PRIDE of Ticonderoga

Ticonderoga is finding a new sense of PRIDE

Story and photos by Jaime Thomas

PRIDE has helped renovate nearly all of the buildings in downtown Ticonderoga

Robert Austin toughed out many cold, snowy North Country winters with a furnace that leaked and barely worked. He could not afford to replace it, so he was forced to live in the cold. Finally, he found an answer to his problem. He turned to PRIDE of Ticonderoga for help last year, and soon after, he had a new furnace.

“The house is warm. Now when we turn on the thermostat, it warms the house in about two hours. We’ve actually been able to turn it down,” Austin says.  

PRIDE, which stands for Preserve, Revitalize, Implement, Direct, and Effect community development, extends its services into Washington, Essex, and Warren counties.

Marci Hall, program assistant of PRIDE, says the organization is a Rural Preservation Company, or RPC, which is a state title meaning it’s charged with helping distribute state funds to various places.

If people fall into the qualifying income range, which is not very stringent, Sharon Reynolds, executive director, writes grant requests to the state. Though grant writing can take awhile, Reynolds approaches it with a positive mindset. She says the process of each application is different, which helps her better define who they [the members of PRIDE] are so that she is very clear on the mission of the organization.

“We’re helping folks that can’t afford any repairs and making sure that they have a healthy and safe environment,” Reynolds says.

Situations like Austin’s are common, Reynolds says. “I think the really moving part of this job is when in the middle of winter, you have a call from someone in need because their furnace breaks down, we have the money that we can get to them,” Reynolds says. “The look in their eyes is so grateful.”

“The look in their eyes is so grateful.”

Along with home and business revitalization, PRIDE is working to improve local recreation opportunities

PRIDE was originally established in 1984 for historic preservation, but later expanded to include homes and downtown revitalization. Main Street in downtown Ticonderoga, for example, is on its third grant. Many downtown businesses have redone their storefronts or interiors from this funding.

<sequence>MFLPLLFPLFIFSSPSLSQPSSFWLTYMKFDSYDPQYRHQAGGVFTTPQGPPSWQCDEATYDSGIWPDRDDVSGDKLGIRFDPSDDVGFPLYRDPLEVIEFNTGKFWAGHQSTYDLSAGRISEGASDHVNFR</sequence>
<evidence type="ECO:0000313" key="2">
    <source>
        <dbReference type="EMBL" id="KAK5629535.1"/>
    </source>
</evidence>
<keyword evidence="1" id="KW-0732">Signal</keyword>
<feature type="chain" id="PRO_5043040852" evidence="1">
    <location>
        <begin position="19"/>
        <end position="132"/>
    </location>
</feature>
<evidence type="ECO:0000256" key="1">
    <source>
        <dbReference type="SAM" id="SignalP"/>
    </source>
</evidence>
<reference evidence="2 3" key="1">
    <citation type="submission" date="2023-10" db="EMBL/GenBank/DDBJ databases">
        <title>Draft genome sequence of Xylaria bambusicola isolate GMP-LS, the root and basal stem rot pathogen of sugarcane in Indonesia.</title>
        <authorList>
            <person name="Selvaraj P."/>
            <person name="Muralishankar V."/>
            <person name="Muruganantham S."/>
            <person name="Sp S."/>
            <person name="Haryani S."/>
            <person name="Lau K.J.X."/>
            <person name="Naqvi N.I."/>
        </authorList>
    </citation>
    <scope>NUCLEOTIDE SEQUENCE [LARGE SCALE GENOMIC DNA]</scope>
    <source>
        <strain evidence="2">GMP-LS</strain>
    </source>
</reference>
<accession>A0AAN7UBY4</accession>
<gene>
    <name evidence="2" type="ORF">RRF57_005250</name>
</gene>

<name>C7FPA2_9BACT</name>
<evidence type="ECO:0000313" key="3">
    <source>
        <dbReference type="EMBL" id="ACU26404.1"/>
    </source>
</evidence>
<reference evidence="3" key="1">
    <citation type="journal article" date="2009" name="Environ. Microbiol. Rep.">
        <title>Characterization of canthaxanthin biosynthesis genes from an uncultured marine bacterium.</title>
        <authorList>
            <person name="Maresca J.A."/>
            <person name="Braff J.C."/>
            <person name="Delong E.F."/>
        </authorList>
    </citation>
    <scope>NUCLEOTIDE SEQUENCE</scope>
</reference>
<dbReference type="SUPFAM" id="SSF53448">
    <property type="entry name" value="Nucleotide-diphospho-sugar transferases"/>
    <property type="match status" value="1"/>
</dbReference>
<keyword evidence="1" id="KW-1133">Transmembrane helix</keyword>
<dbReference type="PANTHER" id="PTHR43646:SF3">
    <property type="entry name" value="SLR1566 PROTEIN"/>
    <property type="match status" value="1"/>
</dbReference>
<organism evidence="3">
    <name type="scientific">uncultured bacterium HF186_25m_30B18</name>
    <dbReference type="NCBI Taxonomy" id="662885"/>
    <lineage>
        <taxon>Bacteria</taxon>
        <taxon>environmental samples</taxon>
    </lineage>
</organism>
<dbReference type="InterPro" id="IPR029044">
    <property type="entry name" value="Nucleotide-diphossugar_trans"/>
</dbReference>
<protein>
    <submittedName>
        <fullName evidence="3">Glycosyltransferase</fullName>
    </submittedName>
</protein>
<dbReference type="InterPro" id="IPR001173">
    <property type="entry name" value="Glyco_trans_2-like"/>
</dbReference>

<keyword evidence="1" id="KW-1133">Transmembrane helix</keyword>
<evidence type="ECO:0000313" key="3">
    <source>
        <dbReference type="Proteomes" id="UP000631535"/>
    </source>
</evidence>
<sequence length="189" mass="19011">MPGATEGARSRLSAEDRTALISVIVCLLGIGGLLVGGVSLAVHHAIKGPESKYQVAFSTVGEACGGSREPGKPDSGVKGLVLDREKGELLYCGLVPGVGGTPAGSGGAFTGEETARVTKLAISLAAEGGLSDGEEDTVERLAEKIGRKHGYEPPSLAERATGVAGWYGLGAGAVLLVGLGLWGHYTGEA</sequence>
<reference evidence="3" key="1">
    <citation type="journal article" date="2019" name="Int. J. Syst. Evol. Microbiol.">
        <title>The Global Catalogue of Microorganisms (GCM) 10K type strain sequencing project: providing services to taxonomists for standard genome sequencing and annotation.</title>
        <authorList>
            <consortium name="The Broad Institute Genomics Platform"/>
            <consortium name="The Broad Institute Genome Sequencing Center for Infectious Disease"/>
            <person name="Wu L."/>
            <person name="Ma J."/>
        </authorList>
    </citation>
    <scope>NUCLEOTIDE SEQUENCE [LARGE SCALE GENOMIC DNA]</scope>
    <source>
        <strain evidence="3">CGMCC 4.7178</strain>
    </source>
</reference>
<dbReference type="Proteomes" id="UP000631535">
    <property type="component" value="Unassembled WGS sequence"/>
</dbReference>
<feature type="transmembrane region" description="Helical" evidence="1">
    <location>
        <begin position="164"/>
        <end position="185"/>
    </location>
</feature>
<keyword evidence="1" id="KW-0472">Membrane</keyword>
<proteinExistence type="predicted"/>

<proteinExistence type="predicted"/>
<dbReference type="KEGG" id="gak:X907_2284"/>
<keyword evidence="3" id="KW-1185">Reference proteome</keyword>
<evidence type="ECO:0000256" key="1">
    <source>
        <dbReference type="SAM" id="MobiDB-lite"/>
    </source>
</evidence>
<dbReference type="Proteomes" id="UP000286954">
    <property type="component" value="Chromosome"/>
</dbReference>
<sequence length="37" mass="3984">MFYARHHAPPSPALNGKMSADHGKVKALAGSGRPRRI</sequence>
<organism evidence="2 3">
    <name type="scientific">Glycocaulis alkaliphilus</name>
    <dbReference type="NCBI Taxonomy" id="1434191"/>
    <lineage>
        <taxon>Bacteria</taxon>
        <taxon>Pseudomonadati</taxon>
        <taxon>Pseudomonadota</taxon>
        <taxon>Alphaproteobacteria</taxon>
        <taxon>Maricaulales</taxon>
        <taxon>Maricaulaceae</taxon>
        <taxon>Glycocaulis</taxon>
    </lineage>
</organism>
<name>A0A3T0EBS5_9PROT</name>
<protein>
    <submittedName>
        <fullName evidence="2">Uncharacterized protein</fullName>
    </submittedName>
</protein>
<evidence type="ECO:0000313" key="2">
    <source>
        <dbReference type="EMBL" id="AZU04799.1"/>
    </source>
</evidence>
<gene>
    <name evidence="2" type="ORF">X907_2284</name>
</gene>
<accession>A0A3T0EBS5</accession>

Jim Majors owns a building downtown that houses a store on the first floor and apartments upstairs. After taking an interest in the improvement of Montcalm Street, he applied for a grant through PRIDE, and they were able to match every dollar he spent.

“It enabled me to completely [renovate] the outside of the building and the main floor with everything—new heating, new flooring, new walls, and a new ceiling— everything that was necessary to run a business,” Majors says.

“It really helps revitalize the community and helps clean it up,” Hall says.

Gary Namer is a partner and owner of Two Brother’s Meat Market in Ticonderoga, which recently moved to rent out in Major’s renovated space.

In the old location, “we were lucky if we sold $200 worth of groceries in two months. Now, we sell $200 per day,” Namer says.

Majors says along with more business at Two Brother’s, the general downtown traffic has increased from all the revitalization.

“It really helps revitalize the community and helps clean it up,” Hall says.

Majors agrees. “I think that in the last few years, PRIDE has been an absolute tremendous help to Ticonderoga. They’ve generated millions of dollars for a combination of projects, from helping people change the facades on their downtown buildings to generating funds to help homeowners get new furnaces or rehab their homes, to other projects for the community including walking trails,” Majors says.

“It’s so rewarding as a job—I love the work, I love writing, and I love being able to receive funding, then see it go to use and see transformation,” Reynolds says.

Hall says the projects PRIDE helps make happen often positively impact people’s lives in a large way.  A current initiative, for example, is to replace old mobile homes in Washington County with new modular homes. New wells will also be dug for those with a poor water system.

“It’s about bringing in a whole new life that upgrades their lives [and] upgrades the community—it’s a whole community-based thing, keeping alive little towns like these,” Hall says.

Renovations range from re-painting the inside to remodeling the exterior facade.

Majors believes that PRIDE has been very beneficial for the area. “They are an organization that is so greatly underappreciated for the tremendous things they have offered and the tremendous benefits they bring to this town,” he says.

Additionally, patrons say the people who run PRIDE are very helpful.  

“There was no hesitation at all and no waiting. Once I put in the application and they reviewed it, they got it all done,” Austin says. He saved lots of oil last year in his new furnace and is expecting to have another large savings this year.

“There was no hesitation at all and no waiting."

“It’s not for lack of passion that our towns don’t take action. They want to take care of their seniors, and they want to take care of their downtown; they have such a passion for it, but it’s for lack of resources,” Reynolds says.


What historic preservation would you like to see PRIDE revitalize?

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